How do you get into the head space of a character like Gray? It must be hard as the character gets so dark.

A lot of research and understanding why it is such an issue if he doesn’t get what he wants by the end of that scene, how that’s going to affect him. If he doesn’t get his way, why has he got these triggers and why do they send him to that place. In terms of getting into that mindset, there’s various things you can do as an actor. I use music a lot, that’s been a massive tool for me. 

How did filming the scenes with social distancing go?
When I read the scripts I thought they were very ambitious, I really didn’t have a clue how they were going to film it . We were very lucky that we had a director called Toby Frow and a fantastic crew. Their imagination and ambition to try new things and be risky with different tools like Perspex screens. They would put it on the table and we had to just trust that the end result was going to pay off. They had planned it so well and it was so well organised that it just didn’t affect the performance. We came in for a few rehearsals to mark out a lot of the social distancing. It became a bit like a dance, a lot of the scenes especially the longer ones we really had to choreograph because myself, Jess, the crew, we’d all have to be two meters apart.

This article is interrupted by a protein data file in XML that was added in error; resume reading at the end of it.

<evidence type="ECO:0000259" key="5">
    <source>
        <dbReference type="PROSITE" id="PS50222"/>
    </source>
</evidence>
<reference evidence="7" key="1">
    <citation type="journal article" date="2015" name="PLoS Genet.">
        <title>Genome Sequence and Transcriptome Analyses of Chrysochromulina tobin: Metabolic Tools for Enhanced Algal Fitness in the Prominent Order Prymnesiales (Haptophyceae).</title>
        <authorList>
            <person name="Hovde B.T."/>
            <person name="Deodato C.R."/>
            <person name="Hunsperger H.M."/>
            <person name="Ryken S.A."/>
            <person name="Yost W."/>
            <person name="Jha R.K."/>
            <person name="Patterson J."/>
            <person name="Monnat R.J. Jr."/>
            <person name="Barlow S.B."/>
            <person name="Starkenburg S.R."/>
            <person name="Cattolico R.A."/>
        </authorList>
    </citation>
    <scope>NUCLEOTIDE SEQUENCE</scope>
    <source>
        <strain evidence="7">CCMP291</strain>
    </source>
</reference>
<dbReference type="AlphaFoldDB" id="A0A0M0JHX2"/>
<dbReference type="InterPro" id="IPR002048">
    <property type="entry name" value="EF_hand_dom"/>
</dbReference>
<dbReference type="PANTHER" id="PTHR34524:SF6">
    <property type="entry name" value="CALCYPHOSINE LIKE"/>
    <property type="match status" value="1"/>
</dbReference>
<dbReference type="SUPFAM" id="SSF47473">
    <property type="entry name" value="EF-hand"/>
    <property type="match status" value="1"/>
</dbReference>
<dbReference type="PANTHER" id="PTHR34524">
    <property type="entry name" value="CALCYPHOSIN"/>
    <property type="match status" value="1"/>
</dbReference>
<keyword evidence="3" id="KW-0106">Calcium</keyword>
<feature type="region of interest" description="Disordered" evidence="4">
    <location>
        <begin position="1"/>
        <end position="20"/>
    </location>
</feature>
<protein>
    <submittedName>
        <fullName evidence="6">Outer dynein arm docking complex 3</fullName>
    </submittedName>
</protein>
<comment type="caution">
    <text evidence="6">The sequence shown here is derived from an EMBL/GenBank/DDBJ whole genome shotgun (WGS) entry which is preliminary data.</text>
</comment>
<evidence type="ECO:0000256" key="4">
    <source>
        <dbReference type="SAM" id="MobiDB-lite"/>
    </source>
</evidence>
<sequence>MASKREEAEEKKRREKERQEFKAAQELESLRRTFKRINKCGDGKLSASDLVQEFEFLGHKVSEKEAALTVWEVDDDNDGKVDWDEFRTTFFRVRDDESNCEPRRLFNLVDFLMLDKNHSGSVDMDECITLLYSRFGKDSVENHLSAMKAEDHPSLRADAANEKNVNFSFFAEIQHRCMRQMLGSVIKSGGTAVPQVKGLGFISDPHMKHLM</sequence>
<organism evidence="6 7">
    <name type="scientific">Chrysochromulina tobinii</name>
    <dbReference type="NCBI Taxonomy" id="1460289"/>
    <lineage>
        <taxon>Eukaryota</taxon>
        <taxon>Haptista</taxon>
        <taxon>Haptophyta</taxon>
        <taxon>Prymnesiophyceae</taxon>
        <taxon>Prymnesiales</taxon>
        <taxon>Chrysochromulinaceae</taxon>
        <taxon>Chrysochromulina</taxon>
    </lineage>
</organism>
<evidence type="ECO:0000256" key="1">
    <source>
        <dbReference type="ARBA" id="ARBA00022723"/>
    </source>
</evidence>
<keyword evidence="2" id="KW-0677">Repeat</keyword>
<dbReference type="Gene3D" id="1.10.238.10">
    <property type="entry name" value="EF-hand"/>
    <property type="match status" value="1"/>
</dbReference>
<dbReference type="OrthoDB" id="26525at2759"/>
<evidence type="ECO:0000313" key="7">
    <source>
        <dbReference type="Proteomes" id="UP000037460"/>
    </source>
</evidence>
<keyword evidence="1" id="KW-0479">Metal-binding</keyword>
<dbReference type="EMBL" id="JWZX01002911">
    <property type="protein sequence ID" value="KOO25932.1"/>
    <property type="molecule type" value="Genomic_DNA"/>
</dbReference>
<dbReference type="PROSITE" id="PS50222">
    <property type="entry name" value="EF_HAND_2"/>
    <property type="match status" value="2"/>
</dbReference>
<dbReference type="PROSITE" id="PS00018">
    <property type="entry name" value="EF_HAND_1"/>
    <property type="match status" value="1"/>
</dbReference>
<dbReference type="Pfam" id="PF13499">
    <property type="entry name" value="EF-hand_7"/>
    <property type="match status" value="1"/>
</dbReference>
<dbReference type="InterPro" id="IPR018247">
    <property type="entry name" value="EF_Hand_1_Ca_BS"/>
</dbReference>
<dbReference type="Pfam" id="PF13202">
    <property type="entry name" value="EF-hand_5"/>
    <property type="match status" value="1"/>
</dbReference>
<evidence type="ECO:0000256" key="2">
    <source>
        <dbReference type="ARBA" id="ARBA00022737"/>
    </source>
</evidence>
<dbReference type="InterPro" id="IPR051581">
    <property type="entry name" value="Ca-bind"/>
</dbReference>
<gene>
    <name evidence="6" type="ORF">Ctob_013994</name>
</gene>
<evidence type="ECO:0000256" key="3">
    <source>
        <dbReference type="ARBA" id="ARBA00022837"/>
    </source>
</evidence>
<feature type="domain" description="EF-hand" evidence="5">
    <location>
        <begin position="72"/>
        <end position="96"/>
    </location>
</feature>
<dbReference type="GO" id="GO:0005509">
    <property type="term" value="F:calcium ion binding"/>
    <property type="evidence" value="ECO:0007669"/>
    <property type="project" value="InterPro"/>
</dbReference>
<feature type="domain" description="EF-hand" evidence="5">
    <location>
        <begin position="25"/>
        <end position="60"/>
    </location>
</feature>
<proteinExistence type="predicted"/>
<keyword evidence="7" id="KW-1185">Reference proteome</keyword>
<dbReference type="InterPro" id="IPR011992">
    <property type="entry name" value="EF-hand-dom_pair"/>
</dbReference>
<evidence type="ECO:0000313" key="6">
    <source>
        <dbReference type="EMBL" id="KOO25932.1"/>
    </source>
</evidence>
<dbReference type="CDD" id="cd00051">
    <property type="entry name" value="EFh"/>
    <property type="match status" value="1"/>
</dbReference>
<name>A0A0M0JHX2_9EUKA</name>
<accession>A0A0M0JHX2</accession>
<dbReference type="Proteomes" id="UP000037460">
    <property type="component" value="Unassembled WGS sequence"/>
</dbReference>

The scenes between you and Jessica are so tense, you both give incredible performances. How was working with Jess?
She’s brilliant. The thing with playing both characters is that you have to get into the gritty stuff and she is not afraid to do that. It’s so important in playing these kind of roles that you have to be completely exposed, and be vulnerable and show every side to the audience and she’s thrown
herself into that, she’s tough. When she’s had to literally throw herself on the floor, she obviously has back-pads on and things like that, but she’s thrown herself down which makes the scene believable. She’s been brilliant in that sense. Then coming straight into this storyline after lockdown, we were lucky that we’ve had so long to build that trust and that relationship and that chemistry. We both went for it and I think she’s absolutely fantastic in it.

How has been the public reaction to you and Gray and how do you deal with that?
The comments on social media were initially a shock. No one wants to wake up to a stream of
tweets tagging you in things when they absolutely despise the character. You have to absolutely
detach yourself from that. I’ve certainly got my head around that now and actually I encourage it. I hope that over the next few weeks, people will be really loud on social media. I hope Gray gets mentioned in every tweet imaginable about domestic abuse and how wrong it is. I’ve gotten to the point where it’s more important that this is helping survivors of domestic abuse, at the end of the day I can just turn my phone off.

If you have been affected by the issues associated with this storyline, visit

EastEnders airs Monday, Tuesday, Thursday and Friday. Stream EastEnders via BBC iPlayer.